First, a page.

YapBrowser, a replacement web browser once promoted by controversial spyware company Zango, has made a sudden return, GFI Software security researcher Chris Boyd has reported.
Zango (formerly 180 Solutions) disappeared in 2009 after the U.S. Federal Trade Commission (FTC) landed it with a $3 million fine but one now one of its progeny, YapBrowser, appears to have resurrected itself, possibly with the help of a UK-registered company.
The old YapBrowser - the original program from 2006 - was what some experts termed "crapware," a useless program that made elaborate but false claims as a security product but in fact benefitted nobody other than its creators. It didn't install malware but adopted some of the behavior of spyware, specifically redirecting Internet searches to ads.
Boyd reports that the latest incarnation appears to clone the old executable's behavior, right down to its end user license agreement wording and the mention of long-dead domains once used to contact its creators.
The claims are much the same as in 2006 and equally ludicrous.
"Download YapBrowser for free and forget about getting to sites containing harmful exploits. Your computer will be free from viruses breeding online," reads the blurb on the software's distribution domain reachable as the second entry on Google.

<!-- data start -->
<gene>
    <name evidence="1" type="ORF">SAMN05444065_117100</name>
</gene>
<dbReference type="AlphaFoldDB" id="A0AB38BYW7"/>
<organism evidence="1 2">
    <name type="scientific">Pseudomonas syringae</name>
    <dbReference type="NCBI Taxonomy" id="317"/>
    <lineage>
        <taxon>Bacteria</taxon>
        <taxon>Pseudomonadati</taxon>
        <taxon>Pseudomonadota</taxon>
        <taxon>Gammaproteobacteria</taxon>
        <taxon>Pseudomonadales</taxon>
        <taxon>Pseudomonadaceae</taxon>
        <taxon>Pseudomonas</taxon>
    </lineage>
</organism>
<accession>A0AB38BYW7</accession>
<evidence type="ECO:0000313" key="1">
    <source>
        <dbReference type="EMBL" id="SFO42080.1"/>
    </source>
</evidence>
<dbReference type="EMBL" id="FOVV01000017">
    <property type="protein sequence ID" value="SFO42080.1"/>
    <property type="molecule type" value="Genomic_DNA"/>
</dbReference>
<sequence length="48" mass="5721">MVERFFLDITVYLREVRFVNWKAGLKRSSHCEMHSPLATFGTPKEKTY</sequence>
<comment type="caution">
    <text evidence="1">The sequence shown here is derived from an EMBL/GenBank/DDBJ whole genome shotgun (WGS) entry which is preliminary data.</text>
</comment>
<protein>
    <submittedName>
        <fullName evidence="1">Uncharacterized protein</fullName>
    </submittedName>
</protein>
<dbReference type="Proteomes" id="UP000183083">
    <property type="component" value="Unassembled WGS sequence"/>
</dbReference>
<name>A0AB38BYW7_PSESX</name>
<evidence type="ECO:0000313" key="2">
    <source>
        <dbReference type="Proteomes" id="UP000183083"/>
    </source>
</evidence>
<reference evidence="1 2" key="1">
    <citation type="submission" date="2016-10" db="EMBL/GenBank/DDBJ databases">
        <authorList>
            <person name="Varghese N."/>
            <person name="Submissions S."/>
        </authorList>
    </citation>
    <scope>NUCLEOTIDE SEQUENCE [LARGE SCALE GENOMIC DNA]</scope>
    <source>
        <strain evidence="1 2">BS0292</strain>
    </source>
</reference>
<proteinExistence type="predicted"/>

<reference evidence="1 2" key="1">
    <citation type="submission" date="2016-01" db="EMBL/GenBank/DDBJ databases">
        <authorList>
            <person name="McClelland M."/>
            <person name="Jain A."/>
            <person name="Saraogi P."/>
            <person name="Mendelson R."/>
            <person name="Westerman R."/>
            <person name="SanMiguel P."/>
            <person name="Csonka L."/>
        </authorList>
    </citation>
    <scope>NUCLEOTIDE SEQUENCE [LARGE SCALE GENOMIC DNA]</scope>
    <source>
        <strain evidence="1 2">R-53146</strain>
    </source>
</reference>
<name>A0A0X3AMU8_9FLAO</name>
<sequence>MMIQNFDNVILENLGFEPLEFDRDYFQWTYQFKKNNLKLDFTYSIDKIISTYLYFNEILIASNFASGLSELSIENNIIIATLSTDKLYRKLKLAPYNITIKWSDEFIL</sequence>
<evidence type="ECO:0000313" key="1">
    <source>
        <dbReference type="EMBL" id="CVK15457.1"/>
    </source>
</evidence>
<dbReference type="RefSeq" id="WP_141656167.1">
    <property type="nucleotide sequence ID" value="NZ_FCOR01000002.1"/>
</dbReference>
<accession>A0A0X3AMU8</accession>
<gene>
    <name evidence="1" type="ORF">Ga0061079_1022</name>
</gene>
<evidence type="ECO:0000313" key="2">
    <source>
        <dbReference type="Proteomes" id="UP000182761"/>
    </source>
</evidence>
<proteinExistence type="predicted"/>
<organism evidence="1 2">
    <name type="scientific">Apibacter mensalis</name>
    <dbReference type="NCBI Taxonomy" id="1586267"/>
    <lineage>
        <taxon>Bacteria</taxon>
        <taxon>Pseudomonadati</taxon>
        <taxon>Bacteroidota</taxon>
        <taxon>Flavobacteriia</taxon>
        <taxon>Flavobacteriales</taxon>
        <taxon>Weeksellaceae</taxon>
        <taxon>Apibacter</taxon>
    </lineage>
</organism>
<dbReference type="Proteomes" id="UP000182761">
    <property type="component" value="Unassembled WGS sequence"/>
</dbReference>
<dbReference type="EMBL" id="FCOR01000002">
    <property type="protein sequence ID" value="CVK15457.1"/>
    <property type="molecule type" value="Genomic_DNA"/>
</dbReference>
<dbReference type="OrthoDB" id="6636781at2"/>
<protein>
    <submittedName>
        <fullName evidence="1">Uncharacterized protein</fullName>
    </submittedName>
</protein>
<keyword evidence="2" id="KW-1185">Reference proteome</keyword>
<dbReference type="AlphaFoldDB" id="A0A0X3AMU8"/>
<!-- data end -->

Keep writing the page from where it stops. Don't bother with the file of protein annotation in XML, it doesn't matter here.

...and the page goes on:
Users are not advised to download the program.
"Seeing this site lurch back into life, looking identical to how it did back in 2006 and with the browser download following close behind is quite a shock," says Boyd. Our advice would be to stick with another browser. Like their highly appropriate slogan says: "Don't waste your time".
Despite exiting history, Zango's excesses, including a bizarre suit against antivirus vendors McAfee and PC Tools, had the positive effect of drawing the U.S. FTC's attention to the way consumers were being tricked into installing useless and potentially dubious software with bogus claims and features.
Whichever entity is behind the latest YapBrowser, they have gone to the small effort of giving it a marketing entry on Wikipedia.
"We can assure you that the new YapBrowser download does not contain any hidden software, spy-ware, ad-ware or any harmful applications. We will be regularly checking the software and updating," reads the entry, hopefully.
This story, "Users Warned After YapBrowser Returns From the Dead" was originally published by Techworld.com.